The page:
On Tuesday, John Talbot gave a great short talk on Mantel’s Theorem: analogues and extensions. Mantel’s Theorem states that the maximum number of edges in a graph on vertices containing no triangles is . Talbot indicated one of many nice proofs: for all vertices and such that is an edge we have
So summing over all edges we get
The left-hand side is maximized when all the degrees are as equal as possible. So we can assume that for each vertex . By the Handshaking Lemma we get . Hence and . Moreover, it follows that there is a unique extremal graph, namely the complete bipartite graph with parts of sizes and .
Talbot mentioned a number of other analogous problems for other forbidden subgraphs, and extensions where graphs are generalized to uniform hypergraphs. He ended with some open questions. The most interesting for me was a conjecture of Turan, that the asymptotic density of edges in a -uniform hypergraph free of the tetrahedron is . Turan gave an explicit construction attaining this bound: Let , and and let the -edges be all -subsets of of the form , , or . Given any vertices there must be two in the same subset, say , and a tetrahedron is then ruled out because the graph has no edges of the form . The number of edges is roughly so the asymptotic density is .
On Thursday there was another great talk by Mirna Džamonja on Current challenges in foundations of mathematics, logic and set theory. Most of the talk was a fascinating tour through the history of foundations, from Hilbert’s programme to Gödel, and then post-Gödel results such as the independence of the continuum hypothesis from ZFC (giving a surprising answer to Hilbert’s Problem 1) and a brief mention of Voevodsky’s univalent foundations, which seems to have connections to the proof assistant Coq mentioned in Monday’s panel discussion.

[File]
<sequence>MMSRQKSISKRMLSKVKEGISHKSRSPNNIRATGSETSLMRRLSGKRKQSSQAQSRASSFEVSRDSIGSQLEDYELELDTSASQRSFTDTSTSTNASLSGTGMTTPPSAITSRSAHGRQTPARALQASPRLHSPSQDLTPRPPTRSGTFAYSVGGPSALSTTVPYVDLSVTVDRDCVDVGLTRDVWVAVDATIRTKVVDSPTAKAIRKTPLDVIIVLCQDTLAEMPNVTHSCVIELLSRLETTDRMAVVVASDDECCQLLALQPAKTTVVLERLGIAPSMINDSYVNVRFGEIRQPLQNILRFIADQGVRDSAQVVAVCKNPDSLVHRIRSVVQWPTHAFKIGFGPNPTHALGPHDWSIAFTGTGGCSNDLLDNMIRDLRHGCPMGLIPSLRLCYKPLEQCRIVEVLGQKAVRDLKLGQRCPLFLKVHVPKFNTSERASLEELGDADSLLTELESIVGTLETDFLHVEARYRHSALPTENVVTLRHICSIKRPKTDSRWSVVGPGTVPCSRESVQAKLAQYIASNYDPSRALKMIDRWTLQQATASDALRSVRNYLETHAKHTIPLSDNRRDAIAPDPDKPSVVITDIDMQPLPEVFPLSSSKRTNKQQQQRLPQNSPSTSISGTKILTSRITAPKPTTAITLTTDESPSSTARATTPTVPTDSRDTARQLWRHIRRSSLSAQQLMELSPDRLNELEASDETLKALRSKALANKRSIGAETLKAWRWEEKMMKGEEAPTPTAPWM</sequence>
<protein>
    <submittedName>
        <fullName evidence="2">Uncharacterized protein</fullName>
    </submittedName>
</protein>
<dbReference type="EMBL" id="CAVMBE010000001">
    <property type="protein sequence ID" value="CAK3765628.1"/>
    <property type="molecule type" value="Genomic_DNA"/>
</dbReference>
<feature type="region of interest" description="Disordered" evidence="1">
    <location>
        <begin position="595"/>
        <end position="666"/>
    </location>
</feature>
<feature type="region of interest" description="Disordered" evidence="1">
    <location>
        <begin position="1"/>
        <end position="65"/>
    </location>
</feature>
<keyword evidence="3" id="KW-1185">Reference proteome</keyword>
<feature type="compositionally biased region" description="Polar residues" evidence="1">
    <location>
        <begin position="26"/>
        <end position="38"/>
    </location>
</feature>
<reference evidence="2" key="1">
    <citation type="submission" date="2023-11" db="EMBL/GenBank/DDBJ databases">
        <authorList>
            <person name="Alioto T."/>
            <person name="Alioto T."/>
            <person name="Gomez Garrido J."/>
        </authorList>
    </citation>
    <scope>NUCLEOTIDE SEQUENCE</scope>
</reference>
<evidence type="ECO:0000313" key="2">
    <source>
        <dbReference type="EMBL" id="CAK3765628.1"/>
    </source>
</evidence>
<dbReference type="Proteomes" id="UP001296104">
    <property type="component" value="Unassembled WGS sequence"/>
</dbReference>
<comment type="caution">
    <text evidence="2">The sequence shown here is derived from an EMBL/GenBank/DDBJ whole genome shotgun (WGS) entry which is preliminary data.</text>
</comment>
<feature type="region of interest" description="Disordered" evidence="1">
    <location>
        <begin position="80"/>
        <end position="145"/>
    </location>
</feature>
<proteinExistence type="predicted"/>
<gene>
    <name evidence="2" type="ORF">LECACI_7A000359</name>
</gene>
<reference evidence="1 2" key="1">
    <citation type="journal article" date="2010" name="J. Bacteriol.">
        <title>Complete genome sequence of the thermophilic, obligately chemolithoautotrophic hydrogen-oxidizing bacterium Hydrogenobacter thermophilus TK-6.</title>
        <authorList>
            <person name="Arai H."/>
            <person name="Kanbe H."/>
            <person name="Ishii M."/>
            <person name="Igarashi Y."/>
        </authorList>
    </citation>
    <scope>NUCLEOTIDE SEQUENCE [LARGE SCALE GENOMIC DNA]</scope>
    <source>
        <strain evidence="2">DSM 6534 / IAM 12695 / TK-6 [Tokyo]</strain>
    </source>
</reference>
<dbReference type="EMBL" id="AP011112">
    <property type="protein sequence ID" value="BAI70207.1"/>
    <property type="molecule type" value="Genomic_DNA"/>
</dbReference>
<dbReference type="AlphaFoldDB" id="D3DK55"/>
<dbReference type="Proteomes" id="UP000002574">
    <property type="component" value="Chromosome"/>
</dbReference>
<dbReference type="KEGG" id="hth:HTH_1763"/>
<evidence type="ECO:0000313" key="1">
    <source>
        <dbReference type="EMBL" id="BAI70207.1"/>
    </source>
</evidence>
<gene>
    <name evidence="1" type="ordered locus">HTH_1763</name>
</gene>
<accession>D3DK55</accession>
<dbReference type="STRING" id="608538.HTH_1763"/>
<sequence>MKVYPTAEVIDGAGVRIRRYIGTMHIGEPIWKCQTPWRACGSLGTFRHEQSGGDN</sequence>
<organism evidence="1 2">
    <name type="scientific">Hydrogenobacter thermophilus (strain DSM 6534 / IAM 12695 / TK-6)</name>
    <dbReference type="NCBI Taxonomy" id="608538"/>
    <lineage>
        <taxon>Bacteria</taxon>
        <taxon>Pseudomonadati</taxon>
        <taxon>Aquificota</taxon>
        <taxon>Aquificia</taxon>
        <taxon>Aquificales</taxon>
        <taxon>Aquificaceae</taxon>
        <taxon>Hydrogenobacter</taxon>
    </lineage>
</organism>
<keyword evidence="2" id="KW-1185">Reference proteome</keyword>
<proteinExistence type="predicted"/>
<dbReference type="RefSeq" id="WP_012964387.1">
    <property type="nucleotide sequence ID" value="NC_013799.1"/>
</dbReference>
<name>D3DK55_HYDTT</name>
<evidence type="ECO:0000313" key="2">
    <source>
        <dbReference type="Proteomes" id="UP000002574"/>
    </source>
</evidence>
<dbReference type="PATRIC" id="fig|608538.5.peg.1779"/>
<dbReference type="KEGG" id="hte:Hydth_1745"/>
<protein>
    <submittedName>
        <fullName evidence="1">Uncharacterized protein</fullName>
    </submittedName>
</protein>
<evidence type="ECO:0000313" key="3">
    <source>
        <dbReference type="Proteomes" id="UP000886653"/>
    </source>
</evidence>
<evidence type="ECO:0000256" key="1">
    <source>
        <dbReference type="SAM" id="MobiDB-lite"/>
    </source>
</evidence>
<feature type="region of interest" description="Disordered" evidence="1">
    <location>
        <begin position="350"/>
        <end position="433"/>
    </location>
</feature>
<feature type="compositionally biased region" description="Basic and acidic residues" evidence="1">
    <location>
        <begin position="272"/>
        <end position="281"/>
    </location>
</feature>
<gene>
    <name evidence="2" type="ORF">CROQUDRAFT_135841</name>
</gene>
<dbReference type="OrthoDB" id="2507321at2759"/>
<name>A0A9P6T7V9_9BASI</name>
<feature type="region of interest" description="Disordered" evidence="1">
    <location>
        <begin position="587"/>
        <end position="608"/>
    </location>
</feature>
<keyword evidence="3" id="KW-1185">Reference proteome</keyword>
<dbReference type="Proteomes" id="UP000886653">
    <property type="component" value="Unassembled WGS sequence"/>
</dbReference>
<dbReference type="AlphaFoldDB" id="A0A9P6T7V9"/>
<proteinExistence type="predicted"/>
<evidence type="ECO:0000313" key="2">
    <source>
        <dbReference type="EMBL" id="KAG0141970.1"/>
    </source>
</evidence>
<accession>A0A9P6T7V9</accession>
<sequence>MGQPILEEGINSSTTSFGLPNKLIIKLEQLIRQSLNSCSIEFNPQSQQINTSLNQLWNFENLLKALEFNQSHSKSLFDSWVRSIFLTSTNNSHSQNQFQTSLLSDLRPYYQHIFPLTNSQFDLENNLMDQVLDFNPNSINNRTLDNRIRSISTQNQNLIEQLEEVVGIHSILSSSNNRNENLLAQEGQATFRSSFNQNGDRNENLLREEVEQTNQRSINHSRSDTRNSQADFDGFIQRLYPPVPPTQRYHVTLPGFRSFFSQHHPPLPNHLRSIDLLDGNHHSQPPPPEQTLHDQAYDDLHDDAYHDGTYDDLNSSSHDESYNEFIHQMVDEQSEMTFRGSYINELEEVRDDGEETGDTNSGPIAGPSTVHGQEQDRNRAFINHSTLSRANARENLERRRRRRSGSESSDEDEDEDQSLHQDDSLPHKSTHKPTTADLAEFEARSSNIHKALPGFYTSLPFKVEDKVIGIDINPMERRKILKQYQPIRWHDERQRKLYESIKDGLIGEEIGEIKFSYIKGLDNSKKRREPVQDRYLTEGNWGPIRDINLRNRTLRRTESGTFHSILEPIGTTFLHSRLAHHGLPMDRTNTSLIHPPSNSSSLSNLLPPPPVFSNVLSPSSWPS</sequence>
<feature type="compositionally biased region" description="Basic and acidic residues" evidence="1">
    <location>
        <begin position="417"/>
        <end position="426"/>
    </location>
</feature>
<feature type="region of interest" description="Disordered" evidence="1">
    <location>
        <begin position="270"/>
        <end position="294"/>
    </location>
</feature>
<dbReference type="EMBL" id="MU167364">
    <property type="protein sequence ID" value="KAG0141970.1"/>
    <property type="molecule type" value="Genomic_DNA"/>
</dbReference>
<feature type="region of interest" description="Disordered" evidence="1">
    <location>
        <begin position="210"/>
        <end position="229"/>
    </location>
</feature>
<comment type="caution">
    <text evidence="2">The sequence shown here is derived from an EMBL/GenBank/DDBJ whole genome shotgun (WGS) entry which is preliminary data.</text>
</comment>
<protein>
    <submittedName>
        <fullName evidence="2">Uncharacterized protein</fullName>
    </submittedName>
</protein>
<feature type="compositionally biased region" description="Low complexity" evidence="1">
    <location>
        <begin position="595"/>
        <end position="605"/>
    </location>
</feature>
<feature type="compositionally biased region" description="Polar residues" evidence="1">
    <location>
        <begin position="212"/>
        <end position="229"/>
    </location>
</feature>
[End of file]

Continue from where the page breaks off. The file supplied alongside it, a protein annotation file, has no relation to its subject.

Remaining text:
She ended with some results on random graphs that suggests that singular cardinals (i.e. cardinals such that is the union of fewer than cardinals each smaller than ) have some special ‘rigidity’ properties, in contrast to the free-for-all often permitted by ZFC. Her final result is elegant and even has a simple proof in ZF. To state it we need the following definition: a graph on a set of cardinality is universal for a set of graphs if every graph in is isomorphic to an induced subgraph of .
Theorem. Let be a singular cardinal of countable cofinality. There is no graph of cardinality containing no clique of cardinality , and universal for graphs of cardinality containing no clique of cardinality .
Proof. Suppose is such a graph. Let where for each . Make a new graph by taking disjoint cliques of cardinality for each , and joining all vertices in to all vertices in each . Note that has no clique of cardinality . Let be an injection. If and where then is an edge of , and hence is an edge of . It easily follows that
is a clique in of cardinality .
In fact this proof even shows that no such exists if we omit the word 'induced' in the definition of universal. In contrast the incredible countable random graph contains every finite or countable graph as an induced subgraph, and it is known that under GCH for every cardinal there exist a graph of cardinality universal for all graphs of cardinality .